The album was a success, and Withers began touring with a band assembled from members of The Watts 103rd Street Rhythm Band: drummer James Gadson, guitarist Benorce Blackmon, keyboardist Ray Jackson, and bassist Melvin Dunlap.
At the 14th annual Grammy Awards, on Tuesday, March 14, 1972, Withers won a Grammy Award for Best R&B Song for "Ain't No Sunshine." The track had already sold over one million copies and was awarded a gold disc by the RIAA in September 1971.
During a hiatus from touring, Withers recorded his second album, Still Bill. The single, "Lean on Me" went to number one the week of July 8, 1972. It was Withers' second gold single with confirmed sales in excess of three million. His follow-up, "Use Me" released in August 1972, became his third million seller, with the R.I.A.A. gold disc award taking place on October 12, 1972. His performance at Carnegie Hall on October 6, 1972, was recorded, and released as the live album Bill Withers, Live at Carnegie Hall on November 30, 1972. In 1974, Withers recorded the album +'Justments. Due to a legal dispute with the Sussex company, Withers was unable to record for some time thereafter.
During this time, he wrote and produced two songs on the Gladys Knight & the Pips record I Feel a Song, and in October 1974 performed in concert together with James Brown, Etta James, and B.B. King in Zaire four weeks prior to the historic Rumble in the Jungle fight between Foreman and Ali. Footage of his performance was included in the 1996 documentary film When We Were Kings, and he is heard on the accompanying soundtrack. Other footage of his performance is included in the 2008 documentary film Soul Power, which is based on archival footage of the 1974 Zaire concert.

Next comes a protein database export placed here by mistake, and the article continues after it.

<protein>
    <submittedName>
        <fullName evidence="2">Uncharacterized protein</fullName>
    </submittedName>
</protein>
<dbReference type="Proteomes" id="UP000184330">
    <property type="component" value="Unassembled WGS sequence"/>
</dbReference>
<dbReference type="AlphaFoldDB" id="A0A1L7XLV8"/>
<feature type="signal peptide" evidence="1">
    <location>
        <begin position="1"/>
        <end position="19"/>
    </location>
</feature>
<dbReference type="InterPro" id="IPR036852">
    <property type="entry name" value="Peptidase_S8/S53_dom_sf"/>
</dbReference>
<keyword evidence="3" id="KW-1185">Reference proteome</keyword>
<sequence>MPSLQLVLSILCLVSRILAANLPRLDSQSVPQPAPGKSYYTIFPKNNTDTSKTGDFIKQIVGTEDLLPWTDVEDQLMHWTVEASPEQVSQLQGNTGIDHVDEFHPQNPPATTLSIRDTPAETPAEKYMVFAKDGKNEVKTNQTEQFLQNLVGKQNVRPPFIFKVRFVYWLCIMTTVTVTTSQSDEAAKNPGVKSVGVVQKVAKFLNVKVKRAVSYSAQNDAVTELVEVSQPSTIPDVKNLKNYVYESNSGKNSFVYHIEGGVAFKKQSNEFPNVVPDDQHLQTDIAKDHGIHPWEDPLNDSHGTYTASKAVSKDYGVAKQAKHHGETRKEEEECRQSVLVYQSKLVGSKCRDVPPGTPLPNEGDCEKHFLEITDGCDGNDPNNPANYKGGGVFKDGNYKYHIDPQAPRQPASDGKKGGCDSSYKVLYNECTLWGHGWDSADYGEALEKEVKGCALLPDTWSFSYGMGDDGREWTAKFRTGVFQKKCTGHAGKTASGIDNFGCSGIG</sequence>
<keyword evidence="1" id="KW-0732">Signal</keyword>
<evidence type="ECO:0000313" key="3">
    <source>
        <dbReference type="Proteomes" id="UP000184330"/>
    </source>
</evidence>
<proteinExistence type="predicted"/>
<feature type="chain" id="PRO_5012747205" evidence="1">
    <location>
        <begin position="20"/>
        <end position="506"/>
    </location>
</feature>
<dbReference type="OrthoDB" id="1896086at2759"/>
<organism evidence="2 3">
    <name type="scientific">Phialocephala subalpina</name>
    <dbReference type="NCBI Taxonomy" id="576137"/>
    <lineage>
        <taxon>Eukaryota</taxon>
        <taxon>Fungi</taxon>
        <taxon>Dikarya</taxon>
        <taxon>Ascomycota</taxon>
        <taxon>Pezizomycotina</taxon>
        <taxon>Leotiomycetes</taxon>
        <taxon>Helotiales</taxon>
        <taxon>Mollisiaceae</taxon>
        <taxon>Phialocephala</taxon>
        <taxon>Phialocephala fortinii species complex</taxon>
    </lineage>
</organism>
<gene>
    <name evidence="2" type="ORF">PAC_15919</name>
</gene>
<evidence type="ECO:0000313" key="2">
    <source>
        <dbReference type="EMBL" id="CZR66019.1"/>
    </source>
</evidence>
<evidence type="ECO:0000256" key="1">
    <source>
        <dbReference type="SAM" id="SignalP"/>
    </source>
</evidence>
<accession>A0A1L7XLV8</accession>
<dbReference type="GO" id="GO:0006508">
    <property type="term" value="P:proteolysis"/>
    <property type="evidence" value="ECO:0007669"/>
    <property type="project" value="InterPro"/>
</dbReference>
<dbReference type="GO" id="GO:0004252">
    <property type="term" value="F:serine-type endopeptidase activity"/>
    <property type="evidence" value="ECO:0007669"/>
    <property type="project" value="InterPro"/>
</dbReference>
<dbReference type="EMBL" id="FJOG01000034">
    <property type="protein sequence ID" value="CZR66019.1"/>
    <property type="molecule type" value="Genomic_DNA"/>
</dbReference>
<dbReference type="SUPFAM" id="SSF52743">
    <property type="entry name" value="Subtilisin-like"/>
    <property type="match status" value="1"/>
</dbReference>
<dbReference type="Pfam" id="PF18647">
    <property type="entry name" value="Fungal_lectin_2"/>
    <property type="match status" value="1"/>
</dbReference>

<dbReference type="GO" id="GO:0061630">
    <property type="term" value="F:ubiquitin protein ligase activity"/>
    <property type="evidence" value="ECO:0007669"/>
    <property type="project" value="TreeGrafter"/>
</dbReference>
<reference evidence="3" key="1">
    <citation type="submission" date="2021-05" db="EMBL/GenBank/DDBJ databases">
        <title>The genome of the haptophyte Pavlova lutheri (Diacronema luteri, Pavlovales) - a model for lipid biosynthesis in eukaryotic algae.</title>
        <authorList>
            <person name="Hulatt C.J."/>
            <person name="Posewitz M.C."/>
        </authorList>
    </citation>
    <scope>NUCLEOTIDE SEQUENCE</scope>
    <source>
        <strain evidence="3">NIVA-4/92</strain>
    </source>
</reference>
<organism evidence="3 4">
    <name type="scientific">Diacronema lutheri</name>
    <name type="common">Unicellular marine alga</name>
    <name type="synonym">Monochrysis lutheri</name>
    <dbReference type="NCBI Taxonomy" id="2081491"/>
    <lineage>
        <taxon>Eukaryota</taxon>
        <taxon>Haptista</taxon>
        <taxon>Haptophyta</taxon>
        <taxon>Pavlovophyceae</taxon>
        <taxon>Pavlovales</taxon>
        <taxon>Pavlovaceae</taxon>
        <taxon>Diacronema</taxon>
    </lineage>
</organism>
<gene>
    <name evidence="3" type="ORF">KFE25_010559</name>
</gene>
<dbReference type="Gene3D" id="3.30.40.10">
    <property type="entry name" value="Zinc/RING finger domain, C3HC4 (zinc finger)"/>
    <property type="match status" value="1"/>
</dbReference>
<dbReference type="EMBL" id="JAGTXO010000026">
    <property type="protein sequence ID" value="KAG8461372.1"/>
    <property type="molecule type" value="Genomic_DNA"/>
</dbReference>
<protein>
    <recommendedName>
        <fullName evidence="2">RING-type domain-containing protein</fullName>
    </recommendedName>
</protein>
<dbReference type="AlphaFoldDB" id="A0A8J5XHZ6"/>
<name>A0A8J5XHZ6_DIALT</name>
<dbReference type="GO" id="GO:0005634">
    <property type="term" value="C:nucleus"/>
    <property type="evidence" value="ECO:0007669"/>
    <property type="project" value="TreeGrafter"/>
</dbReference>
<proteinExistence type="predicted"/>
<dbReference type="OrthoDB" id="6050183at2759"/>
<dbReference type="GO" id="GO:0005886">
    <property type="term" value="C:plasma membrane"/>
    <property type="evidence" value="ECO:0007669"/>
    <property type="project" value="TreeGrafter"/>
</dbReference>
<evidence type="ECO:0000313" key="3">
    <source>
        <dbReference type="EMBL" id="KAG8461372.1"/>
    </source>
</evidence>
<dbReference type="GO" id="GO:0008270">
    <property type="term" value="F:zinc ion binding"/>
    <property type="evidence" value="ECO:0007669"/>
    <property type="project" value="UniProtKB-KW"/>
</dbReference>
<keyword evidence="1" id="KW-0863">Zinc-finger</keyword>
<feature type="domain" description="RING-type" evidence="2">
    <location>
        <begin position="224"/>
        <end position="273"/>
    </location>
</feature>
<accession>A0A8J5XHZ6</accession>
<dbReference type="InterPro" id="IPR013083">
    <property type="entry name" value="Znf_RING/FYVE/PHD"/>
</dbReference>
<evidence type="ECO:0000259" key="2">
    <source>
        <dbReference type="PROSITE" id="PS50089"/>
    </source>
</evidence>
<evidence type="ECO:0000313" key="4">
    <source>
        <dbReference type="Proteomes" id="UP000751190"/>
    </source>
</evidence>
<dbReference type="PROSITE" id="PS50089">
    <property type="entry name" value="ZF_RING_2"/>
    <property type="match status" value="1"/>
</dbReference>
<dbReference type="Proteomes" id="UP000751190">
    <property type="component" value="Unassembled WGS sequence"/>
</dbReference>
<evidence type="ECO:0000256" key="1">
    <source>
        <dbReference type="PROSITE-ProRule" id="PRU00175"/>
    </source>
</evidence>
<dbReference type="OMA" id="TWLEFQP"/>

After Sussex Records folded, Withers signed with Columbia Records in 1975. His first album release with the label, Making Music, Making Friends, included the single "She's Lonely", which was featured in the film Looking for Mr. Goodbar. During the next three years he released an album each year with Naked & Warm (1976), Menagerie (1977, containing the successful "Lovely Day"), "Bout Love" (1978) and "Get on Down"; the latter song also included on the Looking for Mr. Goodbar soundtrack.